Tips for Documenting the Scene of a Slip and Fall Injury

Slip and Fall Lawsuit When a slip and fall accident that results in injuries happens on someone else’s property, you may have grounds for a civil lawsuit. To substantiate your case, there are a few steps you should take even before you contact a personal injury lawyer in Riverside. Provide copies of all of the evidence you gather to your lawyer. He or she will use this evidence to seek compensation on your behalf for your medical bills and physical pain.

Report the Accident

If you fall in a store, restaurant, library, or other public place, call attention to the incident immediately. Depending on where you have fallen, the property owner or manager may have established guidelines for reporting accidents. You might be asked to fill out some paperwork. If you do file a written report, ask for a copy for your records.

Look for the Cause

A successful slip and fall lawsuit requires demonstrating that a hazardous condition existed that caused you to slip or trip. If possible, document the hazardous condition right away because the property manager may correct the hazard promptly after your fall. Take photos of damaged handrails or steps, uneven flooring, spilled liquids, or other hazards that caused you to fall. If you don’t have a cellphone or camera with you, write down a precise description of the area and the hazardous condition.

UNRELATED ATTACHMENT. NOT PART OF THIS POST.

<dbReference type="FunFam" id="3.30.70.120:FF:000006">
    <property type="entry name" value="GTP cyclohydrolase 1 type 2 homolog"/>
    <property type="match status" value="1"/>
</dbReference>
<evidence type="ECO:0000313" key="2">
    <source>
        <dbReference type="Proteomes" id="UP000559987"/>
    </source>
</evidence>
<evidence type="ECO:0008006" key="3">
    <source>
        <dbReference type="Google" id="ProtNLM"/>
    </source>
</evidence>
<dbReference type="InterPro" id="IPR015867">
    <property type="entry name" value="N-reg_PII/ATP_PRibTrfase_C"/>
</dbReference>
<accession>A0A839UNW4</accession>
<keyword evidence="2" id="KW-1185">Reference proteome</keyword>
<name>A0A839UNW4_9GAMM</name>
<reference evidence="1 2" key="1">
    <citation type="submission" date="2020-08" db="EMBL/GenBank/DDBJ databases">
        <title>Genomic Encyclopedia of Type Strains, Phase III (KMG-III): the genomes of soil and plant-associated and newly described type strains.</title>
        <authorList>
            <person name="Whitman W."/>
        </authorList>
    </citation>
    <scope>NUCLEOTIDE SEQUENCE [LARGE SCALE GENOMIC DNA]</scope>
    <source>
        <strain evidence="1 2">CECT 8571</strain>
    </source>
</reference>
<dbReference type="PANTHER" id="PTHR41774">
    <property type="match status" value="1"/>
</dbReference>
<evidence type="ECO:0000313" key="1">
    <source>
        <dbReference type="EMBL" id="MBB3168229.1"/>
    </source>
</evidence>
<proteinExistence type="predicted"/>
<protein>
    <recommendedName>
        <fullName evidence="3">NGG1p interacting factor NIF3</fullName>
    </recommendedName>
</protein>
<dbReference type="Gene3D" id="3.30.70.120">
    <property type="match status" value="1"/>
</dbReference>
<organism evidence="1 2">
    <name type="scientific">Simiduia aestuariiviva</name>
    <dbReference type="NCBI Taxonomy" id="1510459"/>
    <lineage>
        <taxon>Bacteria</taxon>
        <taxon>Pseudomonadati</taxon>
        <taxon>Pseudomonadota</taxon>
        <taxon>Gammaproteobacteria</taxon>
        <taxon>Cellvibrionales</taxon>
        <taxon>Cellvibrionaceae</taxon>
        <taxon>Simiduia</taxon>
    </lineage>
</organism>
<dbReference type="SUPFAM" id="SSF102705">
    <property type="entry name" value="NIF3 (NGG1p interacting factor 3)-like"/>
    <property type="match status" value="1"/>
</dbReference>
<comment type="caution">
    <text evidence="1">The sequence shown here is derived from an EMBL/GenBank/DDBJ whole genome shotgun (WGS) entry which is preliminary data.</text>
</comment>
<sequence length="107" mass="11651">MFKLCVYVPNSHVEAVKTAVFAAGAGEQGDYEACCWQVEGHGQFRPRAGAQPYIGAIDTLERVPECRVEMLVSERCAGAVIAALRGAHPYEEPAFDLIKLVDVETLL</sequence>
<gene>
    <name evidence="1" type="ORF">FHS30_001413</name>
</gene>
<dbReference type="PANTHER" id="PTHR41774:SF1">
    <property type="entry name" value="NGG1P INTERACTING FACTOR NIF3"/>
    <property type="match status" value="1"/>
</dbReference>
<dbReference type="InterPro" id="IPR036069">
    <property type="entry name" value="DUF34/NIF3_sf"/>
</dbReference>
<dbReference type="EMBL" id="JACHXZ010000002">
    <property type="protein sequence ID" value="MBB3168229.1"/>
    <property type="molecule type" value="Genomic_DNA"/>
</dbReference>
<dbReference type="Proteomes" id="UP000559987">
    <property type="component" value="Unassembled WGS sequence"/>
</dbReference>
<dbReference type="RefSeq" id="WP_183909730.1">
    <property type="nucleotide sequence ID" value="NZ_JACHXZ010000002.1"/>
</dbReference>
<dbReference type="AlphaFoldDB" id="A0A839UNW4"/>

Write Down Witness Information

Witness statements can play a significant role in a slip and fall lawsuit. If anyone witnessed the accident, ask them to write down their names and contact information. Your personal injury lawyer can question them later.

Seek Medical Attention

If you have severe injuries like a broken bone or a possible concussion, don’t try to drive yourself to the hospital. Call 911 instead. Even if your injuries appear to be relatively minor, you should still seek medical care because you might have internal injuries. Additionally, your medical records will substantiate your case. Retain all of your medical bills and receipts, pharmacy co-pay receipts, discharge sheets, written instructions from doctors, and all other documentation pertaining to your health status. These documents will prove the extent of your losses.